- Impersonation occurs when someone is acting as or using another person’s information or misrepresenting themselves. Many SARs report potential impersonation concerns. Impersonation tactics enable most cyber-attacks and compromises. In this category, SARs report identity theft, synthetic identities, COVID-19 fraud, phishing, and various other scams.
- Identity compromise includes unauthorized access to accounts or personal information and the ability to move funds without proper authorization. This includes stolen credentials, ransomware, brute-force login attacks, account takeovers, and business email compromise. In 2021, our initial analysis of SARs indicates that the dollar amount linked to account takeovers approximately doubled year-over-year and the dollar amount related to business email compromise schemes grew by over 50 percent year-over-year.
The big takeaway is that in 2021, financial institutions reported to FinCEN a substantial year-on-year increase in potential identity verification, impersonation, and compromise-related suspicious activity. We’ve noted that the dollar values associated with filings related to a variety of cyber and identity related activities have increased dramatically.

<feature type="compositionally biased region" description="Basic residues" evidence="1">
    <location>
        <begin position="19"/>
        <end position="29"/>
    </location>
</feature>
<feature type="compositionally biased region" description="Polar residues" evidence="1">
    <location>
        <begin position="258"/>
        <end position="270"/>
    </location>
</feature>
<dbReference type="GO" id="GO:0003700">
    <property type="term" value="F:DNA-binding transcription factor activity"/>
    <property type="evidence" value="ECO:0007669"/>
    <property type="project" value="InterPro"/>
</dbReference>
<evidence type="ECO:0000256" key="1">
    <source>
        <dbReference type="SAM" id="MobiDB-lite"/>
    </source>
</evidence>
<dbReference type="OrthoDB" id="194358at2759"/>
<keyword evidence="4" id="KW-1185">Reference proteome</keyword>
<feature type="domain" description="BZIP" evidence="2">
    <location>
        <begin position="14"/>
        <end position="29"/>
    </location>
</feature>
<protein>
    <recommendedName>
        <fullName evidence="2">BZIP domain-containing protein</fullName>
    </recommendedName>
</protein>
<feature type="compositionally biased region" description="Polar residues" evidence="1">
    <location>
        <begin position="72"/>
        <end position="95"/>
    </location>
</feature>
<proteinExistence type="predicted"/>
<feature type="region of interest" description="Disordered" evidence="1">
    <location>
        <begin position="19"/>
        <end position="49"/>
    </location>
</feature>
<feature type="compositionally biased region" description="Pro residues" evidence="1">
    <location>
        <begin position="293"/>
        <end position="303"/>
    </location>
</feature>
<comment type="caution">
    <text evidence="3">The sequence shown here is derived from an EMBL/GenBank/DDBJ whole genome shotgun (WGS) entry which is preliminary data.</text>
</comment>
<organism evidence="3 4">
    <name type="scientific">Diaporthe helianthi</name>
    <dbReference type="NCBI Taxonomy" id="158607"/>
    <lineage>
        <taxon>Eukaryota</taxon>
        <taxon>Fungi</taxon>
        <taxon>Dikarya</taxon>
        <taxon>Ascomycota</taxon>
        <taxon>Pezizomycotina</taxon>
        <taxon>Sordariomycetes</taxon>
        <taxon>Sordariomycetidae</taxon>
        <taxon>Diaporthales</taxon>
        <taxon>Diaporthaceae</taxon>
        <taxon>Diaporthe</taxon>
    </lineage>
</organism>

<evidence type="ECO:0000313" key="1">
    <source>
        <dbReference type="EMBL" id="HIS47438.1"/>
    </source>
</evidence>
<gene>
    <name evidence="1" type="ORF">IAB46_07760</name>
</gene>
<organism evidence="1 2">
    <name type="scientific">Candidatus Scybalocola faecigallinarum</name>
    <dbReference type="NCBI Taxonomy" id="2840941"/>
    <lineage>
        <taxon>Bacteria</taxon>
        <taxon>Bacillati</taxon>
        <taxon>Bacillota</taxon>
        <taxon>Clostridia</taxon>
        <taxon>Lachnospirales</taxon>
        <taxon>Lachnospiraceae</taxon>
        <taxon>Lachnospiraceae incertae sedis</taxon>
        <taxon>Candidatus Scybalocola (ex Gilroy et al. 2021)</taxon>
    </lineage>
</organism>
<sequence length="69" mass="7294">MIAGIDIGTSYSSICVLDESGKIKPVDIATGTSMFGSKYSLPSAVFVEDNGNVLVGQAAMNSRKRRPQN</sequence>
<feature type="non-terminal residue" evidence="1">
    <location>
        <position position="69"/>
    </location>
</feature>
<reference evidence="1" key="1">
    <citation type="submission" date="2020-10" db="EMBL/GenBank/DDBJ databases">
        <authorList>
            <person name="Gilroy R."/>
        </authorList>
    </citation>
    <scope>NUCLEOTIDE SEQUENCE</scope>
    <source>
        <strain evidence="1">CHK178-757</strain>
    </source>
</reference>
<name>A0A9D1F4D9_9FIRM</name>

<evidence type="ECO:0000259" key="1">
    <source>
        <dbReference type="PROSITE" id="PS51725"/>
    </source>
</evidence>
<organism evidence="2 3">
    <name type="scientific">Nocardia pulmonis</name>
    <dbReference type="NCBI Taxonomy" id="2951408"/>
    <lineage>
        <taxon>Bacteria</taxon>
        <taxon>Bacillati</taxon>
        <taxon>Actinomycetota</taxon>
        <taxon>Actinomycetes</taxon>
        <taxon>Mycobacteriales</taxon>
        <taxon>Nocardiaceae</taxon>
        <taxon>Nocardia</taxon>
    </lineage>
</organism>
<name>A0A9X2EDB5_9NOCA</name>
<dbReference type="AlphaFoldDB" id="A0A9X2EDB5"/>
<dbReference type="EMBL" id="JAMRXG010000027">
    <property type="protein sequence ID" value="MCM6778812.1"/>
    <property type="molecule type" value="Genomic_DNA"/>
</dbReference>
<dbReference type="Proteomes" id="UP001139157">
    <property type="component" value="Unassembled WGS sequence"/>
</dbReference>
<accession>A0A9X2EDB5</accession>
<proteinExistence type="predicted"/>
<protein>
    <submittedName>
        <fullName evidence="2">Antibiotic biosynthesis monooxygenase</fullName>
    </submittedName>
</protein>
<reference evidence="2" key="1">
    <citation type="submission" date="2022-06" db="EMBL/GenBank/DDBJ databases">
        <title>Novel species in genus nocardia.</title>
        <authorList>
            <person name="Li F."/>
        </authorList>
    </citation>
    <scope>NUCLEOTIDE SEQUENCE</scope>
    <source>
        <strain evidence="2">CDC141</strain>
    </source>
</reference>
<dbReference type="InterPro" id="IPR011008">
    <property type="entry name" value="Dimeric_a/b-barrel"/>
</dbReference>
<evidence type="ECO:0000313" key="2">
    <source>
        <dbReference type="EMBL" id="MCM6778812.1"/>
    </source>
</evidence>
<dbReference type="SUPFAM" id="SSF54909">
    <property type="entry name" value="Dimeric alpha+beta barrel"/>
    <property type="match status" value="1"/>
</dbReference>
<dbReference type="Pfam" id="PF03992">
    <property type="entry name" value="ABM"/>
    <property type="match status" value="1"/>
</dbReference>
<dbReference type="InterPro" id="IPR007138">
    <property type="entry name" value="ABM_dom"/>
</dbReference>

These amounts are noteworthy—and the upward trend is concerning. In line with prior recommendations published in our COVID-19 Cyber Advisory, FinCEN encourages financial institutions and service providers to continue to coordinate between their cyber security, fraud, and financial crime areas and consider specific NIST digital identity standards as they build out their identity proofing and authentication processes.
An AML/CFT regime that merely accounts for and reacts to new threats, however, is not sufficient. In some cases, we face the same threats we always have, but they’re amplified by financial innovations and new technologies. We must adapt, change, and innovate as well.
We recognize this. Congress also recognized this with the enactment of the Anti-Money Laundering Act of 2020, or the AML Act. The AML Act is the most significant change to the BSA and FinCEN’s authorities since the passage of the USA PATRIOT Act in the aftermath of the 9/11 terrorist attacks.